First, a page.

Too many variables often make it difficult to recreate the same effective strategy year after year in agriculture.
Deficiency of a single nutrient can impair healthy plant growth.
As corn hybrids are being developed to respond better to higher seed populations, interest is growing in variable-rate seeding.
For many years, blackleg disease on the Prairies was managed fairly successfully through the use of disease resistant varieties and an extended rotation.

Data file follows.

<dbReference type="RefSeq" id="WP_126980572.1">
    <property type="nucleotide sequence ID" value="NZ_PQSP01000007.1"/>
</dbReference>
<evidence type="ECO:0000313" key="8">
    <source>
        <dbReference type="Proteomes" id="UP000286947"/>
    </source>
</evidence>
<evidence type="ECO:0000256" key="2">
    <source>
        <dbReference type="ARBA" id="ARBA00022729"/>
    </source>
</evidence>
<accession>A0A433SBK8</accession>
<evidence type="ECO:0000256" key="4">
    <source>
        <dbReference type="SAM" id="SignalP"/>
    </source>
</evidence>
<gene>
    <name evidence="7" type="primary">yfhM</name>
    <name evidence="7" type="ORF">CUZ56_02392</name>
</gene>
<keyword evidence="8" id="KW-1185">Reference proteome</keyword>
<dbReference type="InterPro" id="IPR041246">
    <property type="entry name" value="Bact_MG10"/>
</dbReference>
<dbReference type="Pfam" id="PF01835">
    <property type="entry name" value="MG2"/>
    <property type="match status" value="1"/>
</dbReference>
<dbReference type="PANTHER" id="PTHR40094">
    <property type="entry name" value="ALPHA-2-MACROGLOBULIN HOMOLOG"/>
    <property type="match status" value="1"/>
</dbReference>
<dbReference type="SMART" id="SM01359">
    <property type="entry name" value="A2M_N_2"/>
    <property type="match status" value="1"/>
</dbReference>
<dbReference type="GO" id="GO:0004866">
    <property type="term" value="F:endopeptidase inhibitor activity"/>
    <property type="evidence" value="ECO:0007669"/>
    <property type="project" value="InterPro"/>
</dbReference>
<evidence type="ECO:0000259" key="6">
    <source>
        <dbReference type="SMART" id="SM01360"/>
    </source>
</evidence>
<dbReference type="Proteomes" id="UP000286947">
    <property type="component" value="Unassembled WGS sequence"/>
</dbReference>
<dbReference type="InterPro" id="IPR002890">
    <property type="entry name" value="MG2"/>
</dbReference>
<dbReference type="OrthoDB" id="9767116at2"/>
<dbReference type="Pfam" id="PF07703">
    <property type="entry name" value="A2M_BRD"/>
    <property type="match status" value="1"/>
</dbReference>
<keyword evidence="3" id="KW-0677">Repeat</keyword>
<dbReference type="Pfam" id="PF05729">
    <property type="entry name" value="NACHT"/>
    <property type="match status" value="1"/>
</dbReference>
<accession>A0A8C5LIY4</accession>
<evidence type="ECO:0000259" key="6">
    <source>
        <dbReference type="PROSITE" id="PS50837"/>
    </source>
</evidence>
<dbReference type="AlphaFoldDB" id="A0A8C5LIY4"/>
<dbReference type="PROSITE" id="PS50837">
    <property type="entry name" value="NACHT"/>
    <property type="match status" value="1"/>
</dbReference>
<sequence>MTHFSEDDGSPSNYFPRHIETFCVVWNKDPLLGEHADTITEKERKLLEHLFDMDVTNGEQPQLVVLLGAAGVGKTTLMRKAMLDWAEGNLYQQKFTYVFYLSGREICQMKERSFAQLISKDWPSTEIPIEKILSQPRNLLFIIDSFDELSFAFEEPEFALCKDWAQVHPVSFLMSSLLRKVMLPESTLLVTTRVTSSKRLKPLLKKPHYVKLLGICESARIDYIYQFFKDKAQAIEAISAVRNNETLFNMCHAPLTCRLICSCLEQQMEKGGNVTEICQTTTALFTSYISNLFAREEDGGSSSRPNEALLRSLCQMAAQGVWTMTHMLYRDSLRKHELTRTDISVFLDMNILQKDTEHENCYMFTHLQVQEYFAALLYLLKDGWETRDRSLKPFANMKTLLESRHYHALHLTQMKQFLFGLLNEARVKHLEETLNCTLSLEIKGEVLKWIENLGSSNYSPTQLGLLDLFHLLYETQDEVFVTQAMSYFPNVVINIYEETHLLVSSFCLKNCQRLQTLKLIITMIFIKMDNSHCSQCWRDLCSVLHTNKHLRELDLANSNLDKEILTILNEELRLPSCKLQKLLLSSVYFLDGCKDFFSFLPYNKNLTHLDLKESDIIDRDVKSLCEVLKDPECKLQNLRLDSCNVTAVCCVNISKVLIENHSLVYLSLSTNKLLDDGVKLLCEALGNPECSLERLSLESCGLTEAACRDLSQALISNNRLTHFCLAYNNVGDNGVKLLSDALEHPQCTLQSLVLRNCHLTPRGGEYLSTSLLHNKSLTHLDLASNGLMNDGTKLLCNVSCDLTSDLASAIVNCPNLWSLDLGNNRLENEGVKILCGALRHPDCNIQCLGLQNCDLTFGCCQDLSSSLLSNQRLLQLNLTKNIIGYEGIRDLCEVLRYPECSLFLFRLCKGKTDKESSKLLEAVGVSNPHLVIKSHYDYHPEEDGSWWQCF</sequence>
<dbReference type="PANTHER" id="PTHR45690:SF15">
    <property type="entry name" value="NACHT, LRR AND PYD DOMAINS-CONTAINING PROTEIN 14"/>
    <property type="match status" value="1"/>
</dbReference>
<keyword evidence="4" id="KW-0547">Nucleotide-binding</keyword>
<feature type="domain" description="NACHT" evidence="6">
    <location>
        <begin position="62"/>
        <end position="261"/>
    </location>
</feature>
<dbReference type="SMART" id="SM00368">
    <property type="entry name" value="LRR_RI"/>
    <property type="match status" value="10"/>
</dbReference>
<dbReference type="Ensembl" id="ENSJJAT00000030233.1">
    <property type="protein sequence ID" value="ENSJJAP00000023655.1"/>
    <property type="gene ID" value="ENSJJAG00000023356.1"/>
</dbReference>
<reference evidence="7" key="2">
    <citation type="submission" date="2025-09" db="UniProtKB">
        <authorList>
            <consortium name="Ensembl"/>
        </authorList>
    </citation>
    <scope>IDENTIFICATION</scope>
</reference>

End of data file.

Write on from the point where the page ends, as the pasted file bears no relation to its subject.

The 2014 growing season was the worst year in recent memory for poor root nodulation and nitrogen (N) fixation in soybeans.
North American Manure Expo comes to Canada...
For the first time ever, the North American Manure Expo is being hosted within a Canadian province. The annual show is being held August 20 and 21, 2013, at the University of Guelph’s Arkell Research Station, located near Guelph, Ontario. So, what's a Manure Expo and why should you attend? This video will provide all the dirt.
Expert Dr. Susan Watkins discusses Water Sanitatio...
Expert Dr. Susan Watkins discusses Water Sanitation
The population explosion...
With the world's population increasing exponentially and farmland staying the same, BASF took to the streets to ask consumers if this trend is sustainable.